Image result for thinking meme

Now I’m making you think, eh?

As a fellow student put it:

“Everyone says a certain course is brutal and it’s not…[and] a bird course can be a snake when u try it.”

In other words: the course that gets labelled as “super hard, avoid at all costs!” might turn out to be one of your strengths (for me, this is physics), and a course that people tell you is “super easy, a GPA booster!” might turn out to be your lowest average (for me, this is biology).

Now that I’ve got you thinking, I’ll let you steam over that idea for a little while…

But not too long-if you’d like to know how a bird course can be harmful, check out part 2!



Hate Studying? Personalize it!

Picture this:

Rubbing your tired, stinging eyes, you lazily glance at the time blinking in the corner of your computer screen: 2:00AM. There’s still about five hours until you need to wake up. Yawning, you reach for your second cup of coffee, only to find a few cold drops remaining. You contemplate putting the kettle on again, but that will wake up your mother, who will definitely reprimand you for studying so late. Sighing, you go back to tackling your report with sleep in your eyes and regret in your stomach.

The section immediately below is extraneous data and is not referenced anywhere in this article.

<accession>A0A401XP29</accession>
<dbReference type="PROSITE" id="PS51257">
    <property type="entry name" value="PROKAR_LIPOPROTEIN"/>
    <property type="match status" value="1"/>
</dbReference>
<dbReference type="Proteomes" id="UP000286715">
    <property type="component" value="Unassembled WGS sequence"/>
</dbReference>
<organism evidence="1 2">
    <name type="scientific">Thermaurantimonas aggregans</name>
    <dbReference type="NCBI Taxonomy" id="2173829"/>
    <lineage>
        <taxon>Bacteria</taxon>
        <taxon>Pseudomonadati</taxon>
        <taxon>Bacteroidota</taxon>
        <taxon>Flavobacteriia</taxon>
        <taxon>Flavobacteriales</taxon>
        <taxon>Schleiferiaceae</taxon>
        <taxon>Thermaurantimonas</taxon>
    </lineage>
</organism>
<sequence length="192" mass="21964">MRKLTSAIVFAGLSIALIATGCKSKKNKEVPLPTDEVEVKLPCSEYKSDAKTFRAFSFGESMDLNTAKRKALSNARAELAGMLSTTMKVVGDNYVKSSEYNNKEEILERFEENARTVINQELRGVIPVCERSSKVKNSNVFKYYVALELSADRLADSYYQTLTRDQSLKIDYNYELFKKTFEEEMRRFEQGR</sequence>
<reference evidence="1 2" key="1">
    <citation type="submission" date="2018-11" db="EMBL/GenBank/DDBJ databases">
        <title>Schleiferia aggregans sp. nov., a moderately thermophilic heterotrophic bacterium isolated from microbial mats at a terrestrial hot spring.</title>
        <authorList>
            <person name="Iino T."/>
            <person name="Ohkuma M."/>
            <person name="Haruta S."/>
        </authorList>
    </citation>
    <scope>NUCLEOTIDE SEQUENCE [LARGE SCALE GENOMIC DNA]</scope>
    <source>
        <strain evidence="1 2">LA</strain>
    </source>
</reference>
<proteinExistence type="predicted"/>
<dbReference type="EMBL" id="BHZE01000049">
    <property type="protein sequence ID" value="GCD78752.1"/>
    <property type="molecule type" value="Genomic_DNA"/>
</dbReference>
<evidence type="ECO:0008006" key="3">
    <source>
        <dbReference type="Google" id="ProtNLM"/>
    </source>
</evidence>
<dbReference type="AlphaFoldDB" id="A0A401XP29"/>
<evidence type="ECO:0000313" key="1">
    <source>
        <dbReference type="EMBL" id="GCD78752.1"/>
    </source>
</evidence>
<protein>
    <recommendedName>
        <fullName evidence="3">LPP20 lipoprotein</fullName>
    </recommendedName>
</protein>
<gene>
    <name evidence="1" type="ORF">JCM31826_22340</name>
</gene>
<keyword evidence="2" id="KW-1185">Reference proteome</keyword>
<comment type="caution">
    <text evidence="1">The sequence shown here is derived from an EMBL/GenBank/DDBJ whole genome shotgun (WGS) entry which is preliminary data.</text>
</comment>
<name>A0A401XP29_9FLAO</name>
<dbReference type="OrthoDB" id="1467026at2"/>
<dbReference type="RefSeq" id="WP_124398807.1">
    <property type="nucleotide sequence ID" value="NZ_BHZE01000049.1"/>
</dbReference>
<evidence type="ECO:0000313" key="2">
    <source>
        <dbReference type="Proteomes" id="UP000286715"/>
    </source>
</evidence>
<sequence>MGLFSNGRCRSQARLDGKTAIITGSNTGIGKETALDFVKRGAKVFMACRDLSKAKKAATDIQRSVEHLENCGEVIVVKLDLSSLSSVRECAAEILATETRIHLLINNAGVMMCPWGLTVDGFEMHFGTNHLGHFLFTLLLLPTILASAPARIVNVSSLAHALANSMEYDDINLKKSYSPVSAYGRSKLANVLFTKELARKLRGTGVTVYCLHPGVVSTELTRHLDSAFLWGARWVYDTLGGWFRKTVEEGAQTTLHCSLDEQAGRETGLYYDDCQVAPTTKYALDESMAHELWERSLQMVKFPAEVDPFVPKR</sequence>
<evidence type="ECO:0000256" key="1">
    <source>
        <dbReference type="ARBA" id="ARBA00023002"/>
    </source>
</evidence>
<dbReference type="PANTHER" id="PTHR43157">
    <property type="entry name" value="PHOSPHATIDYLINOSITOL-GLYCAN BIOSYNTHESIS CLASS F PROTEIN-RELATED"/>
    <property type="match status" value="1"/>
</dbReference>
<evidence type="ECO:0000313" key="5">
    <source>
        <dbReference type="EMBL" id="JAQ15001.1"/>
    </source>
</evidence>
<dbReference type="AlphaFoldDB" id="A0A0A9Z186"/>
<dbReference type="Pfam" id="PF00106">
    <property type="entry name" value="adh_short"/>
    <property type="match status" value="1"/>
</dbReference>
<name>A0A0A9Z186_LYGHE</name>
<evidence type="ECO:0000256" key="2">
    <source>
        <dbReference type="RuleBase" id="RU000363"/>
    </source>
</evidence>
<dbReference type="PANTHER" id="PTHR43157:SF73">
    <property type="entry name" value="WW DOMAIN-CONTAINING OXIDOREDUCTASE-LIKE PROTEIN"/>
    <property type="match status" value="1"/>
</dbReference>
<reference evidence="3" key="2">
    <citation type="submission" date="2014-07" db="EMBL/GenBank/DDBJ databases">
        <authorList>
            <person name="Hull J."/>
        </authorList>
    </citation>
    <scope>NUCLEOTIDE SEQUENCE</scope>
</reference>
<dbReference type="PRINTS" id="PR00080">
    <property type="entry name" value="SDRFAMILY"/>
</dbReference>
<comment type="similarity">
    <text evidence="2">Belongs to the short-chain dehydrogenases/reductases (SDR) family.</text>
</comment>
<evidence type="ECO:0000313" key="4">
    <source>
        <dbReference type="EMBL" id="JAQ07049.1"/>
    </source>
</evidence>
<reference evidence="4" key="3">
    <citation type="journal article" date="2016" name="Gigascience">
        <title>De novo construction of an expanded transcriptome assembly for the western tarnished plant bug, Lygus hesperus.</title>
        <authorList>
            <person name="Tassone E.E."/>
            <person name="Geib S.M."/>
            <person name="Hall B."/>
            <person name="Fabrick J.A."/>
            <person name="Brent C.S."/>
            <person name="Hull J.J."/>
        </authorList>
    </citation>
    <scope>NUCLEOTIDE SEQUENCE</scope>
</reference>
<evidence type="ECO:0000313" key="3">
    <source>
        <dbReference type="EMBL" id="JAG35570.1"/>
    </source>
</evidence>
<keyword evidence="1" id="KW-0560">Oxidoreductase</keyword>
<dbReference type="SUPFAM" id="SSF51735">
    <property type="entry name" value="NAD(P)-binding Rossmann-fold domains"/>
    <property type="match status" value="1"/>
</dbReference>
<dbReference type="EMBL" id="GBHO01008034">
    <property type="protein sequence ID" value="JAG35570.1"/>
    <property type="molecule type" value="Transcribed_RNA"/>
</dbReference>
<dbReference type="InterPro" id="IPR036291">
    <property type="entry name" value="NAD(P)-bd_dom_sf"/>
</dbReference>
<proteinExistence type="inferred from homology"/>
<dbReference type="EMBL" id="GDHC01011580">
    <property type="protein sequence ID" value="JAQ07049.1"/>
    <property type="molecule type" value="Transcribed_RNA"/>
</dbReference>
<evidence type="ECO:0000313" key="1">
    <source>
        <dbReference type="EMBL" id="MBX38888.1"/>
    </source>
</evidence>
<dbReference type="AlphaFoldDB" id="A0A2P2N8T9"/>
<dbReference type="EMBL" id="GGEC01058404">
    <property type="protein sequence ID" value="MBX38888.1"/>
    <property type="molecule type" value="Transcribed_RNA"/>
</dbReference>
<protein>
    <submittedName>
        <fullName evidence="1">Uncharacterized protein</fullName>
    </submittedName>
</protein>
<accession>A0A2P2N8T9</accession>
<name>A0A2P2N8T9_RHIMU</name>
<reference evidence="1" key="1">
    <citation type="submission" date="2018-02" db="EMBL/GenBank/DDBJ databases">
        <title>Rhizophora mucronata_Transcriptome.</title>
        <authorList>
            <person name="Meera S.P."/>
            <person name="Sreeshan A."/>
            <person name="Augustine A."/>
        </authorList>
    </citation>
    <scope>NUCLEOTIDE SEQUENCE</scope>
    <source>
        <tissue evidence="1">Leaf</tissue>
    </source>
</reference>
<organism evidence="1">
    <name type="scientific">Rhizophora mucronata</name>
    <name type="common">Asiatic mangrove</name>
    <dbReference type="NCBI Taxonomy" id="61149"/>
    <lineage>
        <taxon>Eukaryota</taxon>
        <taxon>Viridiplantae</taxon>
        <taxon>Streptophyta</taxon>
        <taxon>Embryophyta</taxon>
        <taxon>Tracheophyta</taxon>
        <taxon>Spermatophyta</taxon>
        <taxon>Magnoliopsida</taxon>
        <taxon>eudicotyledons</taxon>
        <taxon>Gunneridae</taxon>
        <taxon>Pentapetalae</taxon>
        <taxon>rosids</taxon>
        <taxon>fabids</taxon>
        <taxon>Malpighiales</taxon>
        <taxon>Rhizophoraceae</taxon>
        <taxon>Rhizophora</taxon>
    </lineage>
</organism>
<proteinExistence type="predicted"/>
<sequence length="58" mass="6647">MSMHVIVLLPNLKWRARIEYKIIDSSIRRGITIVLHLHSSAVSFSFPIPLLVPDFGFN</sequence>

‘If only I’d studied sooner!’ you think to yourself, groggily typing away. ‘I could’ve been sleeping, or watching my show, or reading my book.’ Your eyes harden, determination washing over you. ‘This definitely won’t happen next time. I’ll make sure of it.’

But of course, it does. And so the story goes.


While a situation like this may have been rare for most of us in high school, it’s quickly becoming a reality in university, where you’re so overloaded with work that studying for a course the night before or doing an assignment last minute doesn’t seem so unusual or even funny anymore. Our study habits, which were once very slack (I mean, we only really had four courses, and likely at least one of those was a bird course) are now being pushed way past their limits.

Will us students forever have to live in this never-ending studying cycle, typing up assignment after assignment, flipping through textbook page after page? If you answered “no” and are expecting a cool and hopeful plot twist in this article, you’re dead wrong!

The fact is, you’re always going to have to study for something. Might as well make it a fun and interesting session, no?